The Importance of Balance

March 10, 2015

By Jennifer de la Haye

Jennifer is the Program Coordinator for Yunasa, IEA’s pioneering summer camps that unite gifted young people ages 10-15 with experts in highly able youth. In a nurturing setting, campers explore and grow the intellectual, social, emotional, spiritual, and physical aspects of their lives. Yunasa is the Lakota Sioux word for “balance.”

“Breathing in, I calm body and mind. Breathing out, I smile. Dwelling in the present moment, I know this is the only moment.”

-Tich Nhat Hanh, Zen Buddhist monk

At Yunasa, we begin each psychosynthesis session with a similar directive. Tich Nhat Hanh’s words remind us that all of life is held in this moment; his words encourage us to smile and seek gratitude for the moment we are in. Psychosynthesis, as practiced at Yunasa, is meant to cultivate balance amongst its participants, whose minds are often swirling with thoughts, anxieties, ideas, and observations, and for whom a peaceful moment is a true gift.

The word “balance” connotes an array of ideas – time management, sanity, stress-control, and lithe circus professionals sauntering across tight ropes. At Yunasa and within all of IEA’s programs, we strive to impart the type of balance that helps us to understand and interact with every piece of ourselves in an effort to pursue wholeness. In his commentary, “The Heart of Understanding,” Tich Nhat Hanh refers to the five elements that comprise a human being as five rivers that flow through every one of us: “…the river of form, which means our body, the river of feelings, the river of perceptions, the river of mental formations, and the river of consciousness.” These “rivers” are “made by the other four,” he says. “They have to co-exist; they have to inter-be with all the others.”   Just as each limb, neuron, cell, blood particle, and organ work together to sustain physical existence, so do the body, myriad emotions, soul, mind, and relationships interconnect to create life experience. Thomas Merton, a Catholic Trappist monk, says, “There is in all visible things…a hidden wholeness.” We strive to be whole, to seek balance, because wholeness brings us closest to who we are – complex and alive.

The pursuit of wholeness requires vulnerability because it means that we are intentionally acknowledging parts of ourselves that are less developed, even broken. In our culture of social media, it is tempting to present a polished rendition of ourselves – the most attractive, the cleverest, the most sophisticated version – as though we are ashamed to reveal the bits that we are working on, the parts of ourselves that need help. If we are not careful, this tendency creeps into our real-world presentation of our self, as well; this self is safer, impervious, protected by the armor of contrived impeccability. To grow in understanding of ourselves, however, and to establish meaningful, mutually empathetic connections with others, we must embrace vulnerability. As Brené Brown, author and public speaker, discusses in the podcast On Being: The willingness to approach life with our whole heart cannot be less than our willingness to be broken-hearted.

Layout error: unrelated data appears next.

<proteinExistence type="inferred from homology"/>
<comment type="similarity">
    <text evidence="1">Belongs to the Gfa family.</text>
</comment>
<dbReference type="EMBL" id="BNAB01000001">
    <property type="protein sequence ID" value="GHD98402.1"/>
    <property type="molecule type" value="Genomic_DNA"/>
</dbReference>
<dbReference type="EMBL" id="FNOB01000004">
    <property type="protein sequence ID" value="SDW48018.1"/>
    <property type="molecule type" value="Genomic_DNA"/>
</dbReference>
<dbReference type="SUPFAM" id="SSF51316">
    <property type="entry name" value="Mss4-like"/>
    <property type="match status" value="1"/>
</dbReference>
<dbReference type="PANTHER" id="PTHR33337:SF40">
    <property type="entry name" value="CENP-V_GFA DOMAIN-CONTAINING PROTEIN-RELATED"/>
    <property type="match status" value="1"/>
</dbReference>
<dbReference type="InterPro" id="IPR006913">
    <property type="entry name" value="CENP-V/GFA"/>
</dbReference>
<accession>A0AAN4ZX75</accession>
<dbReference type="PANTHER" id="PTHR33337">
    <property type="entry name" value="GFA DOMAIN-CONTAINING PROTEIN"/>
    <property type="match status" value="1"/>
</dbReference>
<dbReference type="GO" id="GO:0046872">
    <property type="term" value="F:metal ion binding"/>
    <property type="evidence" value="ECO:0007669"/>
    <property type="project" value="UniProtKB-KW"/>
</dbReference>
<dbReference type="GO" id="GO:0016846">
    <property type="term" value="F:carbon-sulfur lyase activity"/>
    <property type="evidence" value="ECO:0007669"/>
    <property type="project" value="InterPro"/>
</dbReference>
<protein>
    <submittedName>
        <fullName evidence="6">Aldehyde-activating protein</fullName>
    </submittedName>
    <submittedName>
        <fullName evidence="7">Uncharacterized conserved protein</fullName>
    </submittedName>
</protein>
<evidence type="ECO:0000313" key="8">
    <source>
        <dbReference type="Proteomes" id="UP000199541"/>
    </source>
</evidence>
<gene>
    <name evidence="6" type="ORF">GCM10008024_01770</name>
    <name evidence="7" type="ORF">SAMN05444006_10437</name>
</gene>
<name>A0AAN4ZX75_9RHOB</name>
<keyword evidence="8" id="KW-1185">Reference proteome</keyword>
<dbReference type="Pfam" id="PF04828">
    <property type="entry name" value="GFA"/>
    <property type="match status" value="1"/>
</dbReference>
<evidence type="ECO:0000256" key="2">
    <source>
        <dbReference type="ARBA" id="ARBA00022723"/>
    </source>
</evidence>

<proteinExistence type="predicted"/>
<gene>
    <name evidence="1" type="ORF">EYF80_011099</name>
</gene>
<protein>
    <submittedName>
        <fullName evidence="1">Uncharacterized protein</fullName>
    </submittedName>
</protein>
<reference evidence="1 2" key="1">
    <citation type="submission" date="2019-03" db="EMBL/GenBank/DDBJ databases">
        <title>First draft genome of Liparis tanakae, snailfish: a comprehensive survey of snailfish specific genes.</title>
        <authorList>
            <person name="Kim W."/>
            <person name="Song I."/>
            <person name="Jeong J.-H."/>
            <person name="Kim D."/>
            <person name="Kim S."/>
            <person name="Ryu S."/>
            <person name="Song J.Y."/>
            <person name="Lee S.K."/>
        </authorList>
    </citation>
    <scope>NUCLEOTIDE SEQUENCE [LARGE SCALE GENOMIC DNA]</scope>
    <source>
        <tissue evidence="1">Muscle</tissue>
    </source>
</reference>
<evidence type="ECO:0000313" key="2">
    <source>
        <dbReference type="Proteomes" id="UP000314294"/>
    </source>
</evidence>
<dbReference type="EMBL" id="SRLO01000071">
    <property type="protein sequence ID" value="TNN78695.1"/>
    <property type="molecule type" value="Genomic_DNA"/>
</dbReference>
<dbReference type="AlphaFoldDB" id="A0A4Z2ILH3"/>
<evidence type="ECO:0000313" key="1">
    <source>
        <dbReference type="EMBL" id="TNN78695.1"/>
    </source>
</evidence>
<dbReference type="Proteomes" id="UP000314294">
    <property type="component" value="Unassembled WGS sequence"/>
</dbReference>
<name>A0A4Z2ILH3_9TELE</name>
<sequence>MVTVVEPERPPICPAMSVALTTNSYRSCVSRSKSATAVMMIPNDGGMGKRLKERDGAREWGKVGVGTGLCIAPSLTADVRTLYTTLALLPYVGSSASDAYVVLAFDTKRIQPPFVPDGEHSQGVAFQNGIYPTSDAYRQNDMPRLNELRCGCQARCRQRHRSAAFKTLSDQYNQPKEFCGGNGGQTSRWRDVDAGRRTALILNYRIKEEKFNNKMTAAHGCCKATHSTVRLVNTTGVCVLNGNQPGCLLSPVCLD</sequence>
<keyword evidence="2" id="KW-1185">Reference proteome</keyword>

“We must make the choices that enable us to fulfill the deepest capacities of our real selves.”

-Thomas Merton

We must take risks to be whole. For a shy intellectual, it might feel terrifying to acknowledge his innate need to integrate into an accepting community, especially if he suffers from the internal vituperation of perfectionism, when every word that he uses to forge a connection with another leaves him riddled with doubt. Likewise, understanding the connection between one’s emotions and her physical reactions, or engaging her physicality through outdoor adventures, might seem scary for the individual whose exceptional gifts are rooted elsewhere. Some of us prefer to eschew emotion altogether in an effort to remain focused on our work or to avoid the discomfort emotion sometimes renders. To live in relationship with ourselves and others, to pursue wholeness and balance, we must, with vulnerability and honesty, take the necessary risks. Yunasa is important because it is a safe, accepting place to take these risks and to delve into intensive learning about ourselves and our world.

This is our intention: to develop our ability to relate to others and our capacity to empathize with different perspectives; to explore and cultivate our blazing intellect; to create honest connections with the world, with nature, and with our community; to grow in understanding of our range of emotions – intense, subtle, tender, and wildly uncomfortable; to engage the intricacies of our spirit – both delicate and resilient; and to acknowledge the interconnectedness of each of these pieces – how they influence and inform one another at every moment.

In seeking balance, we are not striving to achieve equilibrium amongst every element of our personhood. Living in balance does not mean that one’s social skills are on par with her ability to reason, or that one’s physical agility matches her profound emotional reaction to beauty in nature or literature or art. Balance isn’t a strange and unnatural perfection; rather, balance is to understand the relationship between all of our parts – the developed pieces and the fragile ones. A musician does not employ every note of his instrument simultaneously or with equality; if he did, the result would be shrill and offensive. Instead, he creates an interaction between each of the notes; they complement one another, culminating in mellifluous accord – beautiful and alive.

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Learn more about IEA’s Yunasa summer camps for gifted youth here.

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